2-5pm, March 30, 2001
|2:05||Proof for Optimization: Programming
Logic Support for Java JIT Compilers
Claire Quigley, University of Glasgow
|2:40||Verification of Design Patterns in Java
Alex Blewitt, University of Edinburgh
|3:50||A Maple-PVS Interface
Tom Kelsey, University of St Andews
|4:25||Prototyping Model Checkers over Symbolic
Carron Shankland, University of Stirling
Design patterns have been used by object oriented architects and developers to design and build systems for many years. However, as systems evolve, code is changed and design patterns may be broken inadvertently.
I will present my work with Hedgehog, a system that is designed to verify design patterns in Java code, and the use that this may have in long term projects.
We outline the design and implementation of an interface between the Maple6 computer algebra system and the PVS automated proof sytem. We also demonstrate its use in the verification of computer algebra results.
Despite Java's many good points, its interpreted nature means that it is not particularly fast or efficient; the use of Just In Time (JIT) Compilers is one way to combat this problem. The aim of my work is to enable JIT compilers to make optimizations not currently possible, and to perform existing optimizations more efficiently, by proving that certain properties hold of Java bytecode programs. With this in mind, I will discuss the development of a Programming Logic for bytecode programs, building on work done by Cornelia Pusch on the formalisation of the operational semantics of Java using the Isabelle theorem prover.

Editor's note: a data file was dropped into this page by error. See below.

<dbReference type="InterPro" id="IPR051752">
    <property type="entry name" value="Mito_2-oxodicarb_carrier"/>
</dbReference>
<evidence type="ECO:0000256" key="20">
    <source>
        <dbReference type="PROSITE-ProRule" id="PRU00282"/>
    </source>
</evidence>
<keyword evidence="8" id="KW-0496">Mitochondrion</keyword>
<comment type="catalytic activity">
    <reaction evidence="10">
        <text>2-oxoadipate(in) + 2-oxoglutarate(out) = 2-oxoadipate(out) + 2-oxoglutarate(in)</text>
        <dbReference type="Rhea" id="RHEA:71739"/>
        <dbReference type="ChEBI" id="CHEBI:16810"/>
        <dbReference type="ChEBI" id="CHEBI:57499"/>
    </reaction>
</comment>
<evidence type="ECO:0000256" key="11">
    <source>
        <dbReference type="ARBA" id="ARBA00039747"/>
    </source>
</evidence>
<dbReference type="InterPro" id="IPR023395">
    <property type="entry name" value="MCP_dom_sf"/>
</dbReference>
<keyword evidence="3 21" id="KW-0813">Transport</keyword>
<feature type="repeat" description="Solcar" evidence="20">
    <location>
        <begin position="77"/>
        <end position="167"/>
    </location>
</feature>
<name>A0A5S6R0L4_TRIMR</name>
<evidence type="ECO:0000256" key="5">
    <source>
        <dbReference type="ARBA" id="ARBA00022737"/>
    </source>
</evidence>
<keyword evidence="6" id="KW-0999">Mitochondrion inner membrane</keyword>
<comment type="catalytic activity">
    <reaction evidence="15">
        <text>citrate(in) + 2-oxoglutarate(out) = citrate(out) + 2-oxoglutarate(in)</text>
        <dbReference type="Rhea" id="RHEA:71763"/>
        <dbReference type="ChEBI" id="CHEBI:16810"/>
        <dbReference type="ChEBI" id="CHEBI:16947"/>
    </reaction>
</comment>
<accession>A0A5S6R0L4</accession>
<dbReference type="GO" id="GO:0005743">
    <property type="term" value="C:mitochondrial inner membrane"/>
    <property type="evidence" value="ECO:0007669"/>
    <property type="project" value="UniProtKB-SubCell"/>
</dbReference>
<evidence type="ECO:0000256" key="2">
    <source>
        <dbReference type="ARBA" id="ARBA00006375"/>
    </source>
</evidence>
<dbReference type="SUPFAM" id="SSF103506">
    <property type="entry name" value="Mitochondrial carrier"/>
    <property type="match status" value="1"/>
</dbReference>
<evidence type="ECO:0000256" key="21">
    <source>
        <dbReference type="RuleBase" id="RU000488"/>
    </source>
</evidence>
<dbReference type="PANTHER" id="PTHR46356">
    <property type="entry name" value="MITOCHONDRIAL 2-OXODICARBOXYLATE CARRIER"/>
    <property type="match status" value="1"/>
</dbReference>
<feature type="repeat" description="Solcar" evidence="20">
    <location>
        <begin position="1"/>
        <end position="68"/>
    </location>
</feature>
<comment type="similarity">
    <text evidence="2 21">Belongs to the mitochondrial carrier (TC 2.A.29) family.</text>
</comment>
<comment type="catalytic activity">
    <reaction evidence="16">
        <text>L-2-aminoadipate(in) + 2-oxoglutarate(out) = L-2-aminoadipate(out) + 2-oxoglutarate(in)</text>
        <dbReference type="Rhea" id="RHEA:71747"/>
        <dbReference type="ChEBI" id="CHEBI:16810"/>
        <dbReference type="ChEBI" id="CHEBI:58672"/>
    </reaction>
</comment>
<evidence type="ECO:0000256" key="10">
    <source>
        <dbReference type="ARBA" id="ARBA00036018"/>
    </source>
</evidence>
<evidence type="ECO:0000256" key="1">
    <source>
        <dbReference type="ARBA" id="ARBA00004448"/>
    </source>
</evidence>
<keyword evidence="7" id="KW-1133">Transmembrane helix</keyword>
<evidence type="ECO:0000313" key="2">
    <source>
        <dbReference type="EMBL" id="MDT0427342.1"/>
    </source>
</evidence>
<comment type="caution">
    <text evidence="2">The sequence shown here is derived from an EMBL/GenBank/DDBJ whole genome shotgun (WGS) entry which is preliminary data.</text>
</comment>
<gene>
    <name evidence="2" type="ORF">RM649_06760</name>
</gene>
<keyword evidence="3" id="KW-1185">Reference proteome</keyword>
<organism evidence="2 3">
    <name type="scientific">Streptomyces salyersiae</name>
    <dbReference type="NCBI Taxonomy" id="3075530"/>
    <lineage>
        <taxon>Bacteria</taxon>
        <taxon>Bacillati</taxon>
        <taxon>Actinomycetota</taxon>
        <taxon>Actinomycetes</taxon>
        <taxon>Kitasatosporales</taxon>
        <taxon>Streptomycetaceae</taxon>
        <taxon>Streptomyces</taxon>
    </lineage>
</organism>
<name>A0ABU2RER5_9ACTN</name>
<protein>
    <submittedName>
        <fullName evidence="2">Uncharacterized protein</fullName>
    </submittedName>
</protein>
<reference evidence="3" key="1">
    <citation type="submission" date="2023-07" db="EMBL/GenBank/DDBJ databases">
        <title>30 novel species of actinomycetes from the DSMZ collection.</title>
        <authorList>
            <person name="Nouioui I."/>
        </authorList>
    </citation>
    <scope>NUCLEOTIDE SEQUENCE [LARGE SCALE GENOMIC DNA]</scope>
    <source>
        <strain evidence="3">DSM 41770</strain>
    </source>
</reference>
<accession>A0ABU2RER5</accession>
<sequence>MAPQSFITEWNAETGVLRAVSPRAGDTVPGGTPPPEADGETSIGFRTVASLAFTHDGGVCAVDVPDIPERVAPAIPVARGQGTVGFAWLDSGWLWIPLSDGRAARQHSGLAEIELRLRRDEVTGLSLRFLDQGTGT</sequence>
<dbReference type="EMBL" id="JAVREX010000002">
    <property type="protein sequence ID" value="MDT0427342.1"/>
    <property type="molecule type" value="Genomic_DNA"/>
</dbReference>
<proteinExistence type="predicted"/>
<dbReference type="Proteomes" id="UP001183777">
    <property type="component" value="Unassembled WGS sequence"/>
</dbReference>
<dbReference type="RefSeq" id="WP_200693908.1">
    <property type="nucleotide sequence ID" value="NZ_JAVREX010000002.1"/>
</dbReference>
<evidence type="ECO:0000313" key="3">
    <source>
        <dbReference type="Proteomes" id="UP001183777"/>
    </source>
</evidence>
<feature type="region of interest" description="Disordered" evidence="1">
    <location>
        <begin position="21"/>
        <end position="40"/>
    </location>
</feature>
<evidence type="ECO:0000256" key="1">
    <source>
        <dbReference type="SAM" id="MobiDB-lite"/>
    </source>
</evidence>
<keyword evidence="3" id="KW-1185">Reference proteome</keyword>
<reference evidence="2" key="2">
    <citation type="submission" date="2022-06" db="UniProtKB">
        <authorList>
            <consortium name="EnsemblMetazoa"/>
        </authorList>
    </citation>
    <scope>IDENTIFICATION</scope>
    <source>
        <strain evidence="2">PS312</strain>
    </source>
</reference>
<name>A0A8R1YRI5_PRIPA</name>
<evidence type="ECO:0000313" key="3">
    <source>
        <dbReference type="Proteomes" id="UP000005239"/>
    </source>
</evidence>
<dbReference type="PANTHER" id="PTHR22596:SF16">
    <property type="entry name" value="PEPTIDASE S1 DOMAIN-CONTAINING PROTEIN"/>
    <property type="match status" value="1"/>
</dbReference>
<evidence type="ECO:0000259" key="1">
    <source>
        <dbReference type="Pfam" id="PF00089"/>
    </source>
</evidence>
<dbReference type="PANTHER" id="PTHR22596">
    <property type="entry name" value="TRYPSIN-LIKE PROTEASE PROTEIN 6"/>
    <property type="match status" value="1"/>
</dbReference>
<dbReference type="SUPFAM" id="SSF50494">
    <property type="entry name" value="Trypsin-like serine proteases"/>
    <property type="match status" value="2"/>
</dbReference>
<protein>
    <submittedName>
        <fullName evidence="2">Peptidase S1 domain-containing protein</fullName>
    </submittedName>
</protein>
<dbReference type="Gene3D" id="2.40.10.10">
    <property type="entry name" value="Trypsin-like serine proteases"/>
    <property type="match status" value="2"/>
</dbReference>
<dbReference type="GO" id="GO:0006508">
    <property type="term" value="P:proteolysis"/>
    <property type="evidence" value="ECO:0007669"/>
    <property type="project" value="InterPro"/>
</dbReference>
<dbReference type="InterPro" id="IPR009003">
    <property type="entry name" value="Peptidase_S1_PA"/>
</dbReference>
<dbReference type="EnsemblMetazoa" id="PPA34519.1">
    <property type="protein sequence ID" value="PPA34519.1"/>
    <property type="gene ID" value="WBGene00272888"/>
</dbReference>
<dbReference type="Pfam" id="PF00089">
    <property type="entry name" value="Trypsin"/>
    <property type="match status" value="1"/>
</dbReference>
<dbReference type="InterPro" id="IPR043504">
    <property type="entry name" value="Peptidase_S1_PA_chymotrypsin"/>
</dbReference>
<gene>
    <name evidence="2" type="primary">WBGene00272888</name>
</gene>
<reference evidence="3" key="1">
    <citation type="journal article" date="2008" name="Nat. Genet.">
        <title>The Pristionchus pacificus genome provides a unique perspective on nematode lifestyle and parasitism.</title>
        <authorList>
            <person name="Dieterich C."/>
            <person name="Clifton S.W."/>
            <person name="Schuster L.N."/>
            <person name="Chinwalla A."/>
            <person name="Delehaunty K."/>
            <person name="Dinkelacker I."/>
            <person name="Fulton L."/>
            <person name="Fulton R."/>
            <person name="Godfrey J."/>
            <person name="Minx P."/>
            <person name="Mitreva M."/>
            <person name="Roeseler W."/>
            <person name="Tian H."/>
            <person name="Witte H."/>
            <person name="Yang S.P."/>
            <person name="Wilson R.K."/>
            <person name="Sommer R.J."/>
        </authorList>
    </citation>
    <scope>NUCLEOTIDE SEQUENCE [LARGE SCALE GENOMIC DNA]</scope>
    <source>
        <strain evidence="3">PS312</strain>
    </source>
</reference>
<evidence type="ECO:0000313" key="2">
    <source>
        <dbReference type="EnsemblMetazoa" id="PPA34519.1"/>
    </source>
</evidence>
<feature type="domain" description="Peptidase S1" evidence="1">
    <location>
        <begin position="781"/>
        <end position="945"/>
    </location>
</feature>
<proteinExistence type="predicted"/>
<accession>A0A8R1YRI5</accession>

Model checking is a popular validation technique because it is seen as easy to use. The main problem is that only specific scenarios of finite size can be checked, therefore lots of people are tackling the problem of how to generalise the results from model checking to infinite state, or how to make the model checkers deal with infinite state in some way. We have developed a theory in which transition systems can be represented in a finite way (presented at the December STP), namely Symbolic Transition Systems (STSs). We've also defined a logic over STSs. In this talk I'll present work on implementing prototype model checkers using a variety of different techniques: XTL and the CADP toolkit, the theorem prover Ergo which allows interactive proofs in a generalised sequent calculus style, and Rewriting Logic using Maude.